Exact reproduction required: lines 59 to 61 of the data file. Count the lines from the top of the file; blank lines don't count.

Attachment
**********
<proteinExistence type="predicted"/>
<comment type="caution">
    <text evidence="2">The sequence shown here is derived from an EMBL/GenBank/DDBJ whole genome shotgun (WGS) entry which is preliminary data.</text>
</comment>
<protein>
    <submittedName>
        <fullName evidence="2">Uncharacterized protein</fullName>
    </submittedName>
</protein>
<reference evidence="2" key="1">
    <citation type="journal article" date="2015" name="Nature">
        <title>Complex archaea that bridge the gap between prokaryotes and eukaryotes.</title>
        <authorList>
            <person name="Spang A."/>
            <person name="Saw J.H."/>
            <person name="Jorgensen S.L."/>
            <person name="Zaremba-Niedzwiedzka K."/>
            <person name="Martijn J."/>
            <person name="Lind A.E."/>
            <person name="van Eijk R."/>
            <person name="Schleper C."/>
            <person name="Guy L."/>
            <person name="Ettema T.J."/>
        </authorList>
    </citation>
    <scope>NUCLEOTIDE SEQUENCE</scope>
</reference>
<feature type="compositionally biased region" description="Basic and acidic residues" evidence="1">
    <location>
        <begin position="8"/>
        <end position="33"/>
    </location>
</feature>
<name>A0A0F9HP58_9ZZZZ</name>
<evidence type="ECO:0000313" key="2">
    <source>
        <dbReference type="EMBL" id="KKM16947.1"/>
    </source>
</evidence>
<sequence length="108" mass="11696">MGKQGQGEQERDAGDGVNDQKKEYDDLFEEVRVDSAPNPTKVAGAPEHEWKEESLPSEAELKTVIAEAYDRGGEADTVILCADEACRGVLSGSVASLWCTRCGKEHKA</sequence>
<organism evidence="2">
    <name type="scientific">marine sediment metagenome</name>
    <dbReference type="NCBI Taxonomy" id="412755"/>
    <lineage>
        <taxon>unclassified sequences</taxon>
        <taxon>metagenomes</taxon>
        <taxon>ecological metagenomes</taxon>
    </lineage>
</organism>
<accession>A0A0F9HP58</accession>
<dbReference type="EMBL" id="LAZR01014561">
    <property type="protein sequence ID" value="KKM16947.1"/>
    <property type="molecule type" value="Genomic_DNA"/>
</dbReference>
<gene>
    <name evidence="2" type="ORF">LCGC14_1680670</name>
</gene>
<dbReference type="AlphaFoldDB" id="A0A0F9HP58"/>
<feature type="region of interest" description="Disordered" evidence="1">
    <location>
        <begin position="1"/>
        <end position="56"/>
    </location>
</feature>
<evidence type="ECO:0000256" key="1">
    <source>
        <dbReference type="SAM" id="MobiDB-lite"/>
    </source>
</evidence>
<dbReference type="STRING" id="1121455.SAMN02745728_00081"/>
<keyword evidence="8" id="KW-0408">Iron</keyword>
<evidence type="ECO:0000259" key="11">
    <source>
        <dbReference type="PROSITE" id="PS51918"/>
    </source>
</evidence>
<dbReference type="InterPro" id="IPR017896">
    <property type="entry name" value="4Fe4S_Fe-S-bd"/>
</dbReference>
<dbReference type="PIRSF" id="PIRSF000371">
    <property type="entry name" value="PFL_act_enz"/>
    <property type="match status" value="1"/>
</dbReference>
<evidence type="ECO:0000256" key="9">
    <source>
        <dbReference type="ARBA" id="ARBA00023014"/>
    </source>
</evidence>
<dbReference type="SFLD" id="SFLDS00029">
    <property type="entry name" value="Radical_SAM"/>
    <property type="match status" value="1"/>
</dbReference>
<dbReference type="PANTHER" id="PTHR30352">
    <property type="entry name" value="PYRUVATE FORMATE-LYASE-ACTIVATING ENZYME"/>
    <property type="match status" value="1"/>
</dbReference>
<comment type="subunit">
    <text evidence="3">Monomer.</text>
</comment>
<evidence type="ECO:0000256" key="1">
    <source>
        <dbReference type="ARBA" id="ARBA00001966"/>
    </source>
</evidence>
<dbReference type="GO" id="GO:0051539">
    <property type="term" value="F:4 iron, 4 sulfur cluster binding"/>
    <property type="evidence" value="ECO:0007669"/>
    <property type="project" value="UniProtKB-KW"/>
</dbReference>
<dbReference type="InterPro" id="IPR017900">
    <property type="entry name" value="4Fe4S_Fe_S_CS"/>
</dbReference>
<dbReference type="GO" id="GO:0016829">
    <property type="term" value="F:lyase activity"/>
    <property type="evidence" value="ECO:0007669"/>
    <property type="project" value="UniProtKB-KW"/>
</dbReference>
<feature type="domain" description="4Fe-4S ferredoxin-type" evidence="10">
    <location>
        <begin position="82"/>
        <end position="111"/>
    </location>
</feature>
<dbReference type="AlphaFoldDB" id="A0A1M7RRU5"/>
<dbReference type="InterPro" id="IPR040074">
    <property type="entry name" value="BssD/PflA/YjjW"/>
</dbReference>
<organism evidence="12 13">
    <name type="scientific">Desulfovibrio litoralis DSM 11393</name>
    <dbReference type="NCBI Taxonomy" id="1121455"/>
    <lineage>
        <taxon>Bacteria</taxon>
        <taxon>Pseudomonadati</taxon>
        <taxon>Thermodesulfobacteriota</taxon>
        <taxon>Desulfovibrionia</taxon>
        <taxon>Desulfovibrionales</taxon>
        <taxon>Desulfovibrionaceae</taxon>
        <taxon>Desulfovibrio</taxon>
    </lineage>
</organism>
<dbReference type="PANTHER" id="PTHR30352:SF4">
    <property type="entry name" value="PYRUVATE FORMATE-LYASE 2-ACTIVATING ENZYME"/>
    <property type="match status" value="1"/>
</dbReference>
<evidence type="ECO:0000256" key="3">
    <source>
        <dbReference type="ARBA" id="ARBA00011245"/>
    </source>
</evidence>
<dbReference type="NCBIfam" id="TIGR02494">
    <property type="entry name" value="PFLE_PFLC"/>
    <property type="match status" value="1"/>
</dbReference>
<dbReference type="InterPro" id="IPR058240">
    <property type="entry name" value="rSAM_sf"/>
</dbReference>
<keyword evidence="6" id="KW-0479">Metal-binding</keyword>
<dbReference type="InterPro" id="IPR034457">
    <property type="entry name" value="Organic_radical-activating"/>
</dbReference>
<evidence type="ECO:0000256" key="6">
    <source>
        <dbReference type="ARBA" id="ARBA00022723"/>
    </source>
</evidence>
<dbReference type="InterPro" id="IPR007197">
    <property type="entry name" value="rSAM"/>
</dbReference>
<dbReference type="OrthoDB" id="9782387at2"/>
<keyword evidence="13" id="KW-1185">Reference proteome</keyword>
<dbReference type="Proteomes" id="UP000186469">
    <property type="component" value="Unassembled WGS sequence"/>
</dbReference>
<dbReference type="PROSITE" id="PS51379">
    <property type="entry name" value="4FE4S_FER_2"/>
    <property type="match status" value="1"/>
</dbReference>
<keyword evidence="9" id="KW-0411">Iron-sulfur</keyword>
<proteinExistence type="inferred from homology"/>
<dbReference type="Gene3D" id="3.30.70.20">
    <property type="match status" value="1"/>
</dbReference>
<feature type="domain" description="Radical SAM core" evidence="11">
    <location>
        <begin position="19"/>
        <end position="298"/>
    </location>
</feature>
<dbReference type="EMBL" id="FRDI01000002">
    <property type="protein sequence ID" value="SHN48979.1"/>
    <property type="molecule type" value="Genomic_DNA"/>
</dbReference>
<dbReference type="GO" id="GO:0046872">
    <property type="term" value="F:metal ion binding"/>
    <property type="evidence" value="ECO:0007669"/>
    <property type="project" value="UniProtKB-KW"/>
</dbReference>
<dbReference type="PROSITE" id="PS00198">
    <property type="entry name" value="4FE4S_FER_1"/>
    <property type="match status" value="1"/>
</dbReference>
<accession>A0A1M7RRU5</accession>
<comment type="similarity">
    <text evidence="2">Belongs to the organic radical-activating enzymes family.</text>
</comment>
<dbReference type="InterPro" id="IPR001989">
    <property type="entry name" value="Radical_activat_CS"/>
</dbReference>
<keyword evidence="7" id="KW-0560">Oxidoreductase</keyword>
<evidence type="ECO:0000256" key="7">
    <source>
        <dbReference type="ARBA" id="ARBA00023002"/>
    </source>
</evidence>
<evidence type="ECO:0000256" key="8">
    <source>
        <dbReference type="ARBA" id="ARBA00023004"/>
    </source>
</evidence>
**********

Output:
<feature type="region of interest" description="Disordered" evidence="1">
    <location>
        <begin position="1"/>